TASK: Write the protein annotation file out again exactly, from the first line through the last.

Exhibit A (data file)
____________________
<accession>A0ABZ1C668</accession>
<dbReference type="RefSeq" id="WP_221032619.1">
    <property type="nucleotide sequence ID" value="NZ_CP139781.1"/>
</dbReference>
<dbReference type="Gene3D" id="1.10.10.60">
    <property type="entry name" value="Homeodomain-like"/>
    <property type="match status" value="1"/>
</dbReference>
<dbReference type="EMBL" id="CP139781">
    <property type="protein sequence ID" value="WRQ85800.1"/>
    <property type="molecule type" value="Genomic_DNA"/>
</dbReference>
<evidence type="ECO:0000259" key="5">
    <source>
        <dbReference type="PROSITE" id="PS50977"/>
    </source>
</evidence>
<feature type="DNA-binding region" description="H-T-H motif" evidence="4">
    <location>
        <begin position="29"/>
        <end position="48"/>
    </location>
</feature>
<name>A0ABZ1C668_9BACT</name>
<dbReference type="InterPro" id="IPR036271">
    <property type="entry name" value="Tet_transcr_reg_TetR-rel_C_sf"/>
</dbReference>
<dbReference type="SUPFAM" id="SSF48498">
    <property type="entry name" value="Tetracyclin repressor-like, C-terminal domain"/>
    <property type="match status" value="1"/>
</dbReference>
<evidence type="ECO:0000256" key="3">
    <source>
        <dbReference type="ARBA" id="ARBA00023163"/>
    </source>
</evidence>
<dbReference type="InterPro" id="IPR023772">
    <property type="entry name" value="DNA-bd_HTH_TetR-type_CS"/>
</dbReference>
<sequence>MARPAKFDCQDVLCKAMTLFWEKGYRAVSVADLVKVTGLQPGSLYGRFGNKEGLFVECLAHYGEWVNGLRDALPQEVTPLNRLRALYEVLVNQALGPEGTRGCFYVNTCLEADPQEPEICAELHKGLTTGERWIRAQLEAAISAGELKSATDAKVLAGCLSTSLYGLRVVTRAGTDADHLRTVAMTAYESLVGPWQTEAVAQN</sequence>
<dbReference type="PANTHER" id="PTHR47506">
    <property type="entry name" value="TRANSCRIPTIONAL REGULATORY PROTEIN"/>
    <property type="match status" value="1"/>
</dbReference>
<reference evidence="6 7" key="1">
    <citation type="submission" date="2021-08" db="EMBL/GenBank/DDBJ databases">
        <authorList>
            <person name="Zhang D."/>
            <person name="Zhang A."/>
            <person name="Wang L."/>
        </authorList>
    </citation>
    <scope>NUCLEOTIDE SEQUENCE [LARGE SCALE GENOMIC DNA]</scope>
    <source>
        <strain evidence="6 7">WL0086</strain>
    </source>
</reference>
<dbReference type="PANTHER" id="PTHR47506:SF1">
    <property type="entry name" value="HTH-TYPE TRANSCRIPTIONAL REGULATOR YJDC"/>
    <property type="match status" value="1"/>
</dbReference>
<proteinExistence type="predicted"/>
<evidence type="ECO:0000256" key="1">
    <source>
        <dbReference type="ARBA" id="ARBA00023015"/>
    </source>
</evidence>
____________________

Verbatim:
<accession>A0ABZ1C668</accession>
<dbReference type="RefSeq" id="WP_221032619.1">
    <property type="nucleotide sequence ID" value="NZ_CP139781.1"/>
</dbReference>
<dbReference type="Gene3D" id="1.10.10.60">
    <property type="entry name" value="Homeodomain-like"/>
    <property type="match status" value="1"/>
</dbReference>
<dbReference type="EMBL" id="CP139781">
    <property type="protein sequence ID" value="WRQ85800.1"/>
    <property type="molecule type" value="Genomic_DNA"/>
</dbReference>
<evidence type="ECO:0000259" key="5">
    <source>
        <dbReference type="PROSITE" id="PS50977"/>
    </source>
</evidence>
<feature type="DNA-binding region" description="H-T-H motif" evidence="4">
    <location>
        <begin position="29"/>
        <end position="48"/>
    </location>
</feature>
<name>A0ABZ1C668_9BACT</name>
<dbReference type="InterPro" id="IPR036271">
    <property type="entry name" value="Tet_transcr_reg_TetR-rel_C_sf"/>
</dbReference>
<dbReference type="SUPFAM" id="SSF48498">
    <property type="entry name" value="Tetracyclin repressor-like, C-terminal domain"/>
    <property type="match status" value="1"/>
</dbReference>
<evidence type="ECO:0000256" key="3">
    <source>
        <dbReference type="ARBA" id="ARBA00023163"/>
    </source>
</evidence>
<dbReference type="InterPro" id="IPR023772">
    <property type="entry name" value="DNA-bd_HTH_TetR-type_CS"/>
</dbReference>
<sequence>MARPAKFDCQDVLCKAMTLFWEKGYRAVSVADLVKVTGLQPGSLYGRFGNKEGLFVECLAHYGEWVNGLRDALPQEVTPLNRLRALYEVLVNQALGPEGTRGCFYVNTCLEADPQEPEICAELHKGLTTGERWIRAQLEAAISAGELKSATDAKVLAGCLSTSLYGLRVVTRAGTDADHLRTVAMTAYESLVGPWQTEAVAQN</sequence>
<dbReference type="PANTHER" id="PTHR47506">
    <property type="entry name" value="TRANSCRIPTIONAL REGULATORY PROTEIN"/>
    <property type="match status" value="1"/>
</dbReference>
<reference evidence="6 7" key="1">
    <citation type="submission" date="2021-08" db="EMBL/GenBank/DDBJ databases">
        <authorList>
            <person name="Zhang D."/>
            <person name="Zhang A."/>
            <person name="Wang L."/>
        </authorList>
    </citation>
    <scope>NUCLEOTIDE SEQUENCE [LARGE SCALE GENOMIC DNA]</scope>
    <source>
        <strain evidence="6 7">WL0086</strain>
    </source>
</reference>
<dbReference type="PANTHER" id="PTHR47506:SF1">
    <property type="entry name" value="HTH-TYPE TRANSCRIPTIONAL REGULATOR YJDC"/>
    <property type="match status" value="1"/>
</dbReference>
<proteinExistence type="predicted"/>
<evidence type="ECO:0000256" key="1">
    <source>
        <dbReference type="ARBA" id="ARBA00023015"/>
    </source>
</evidence>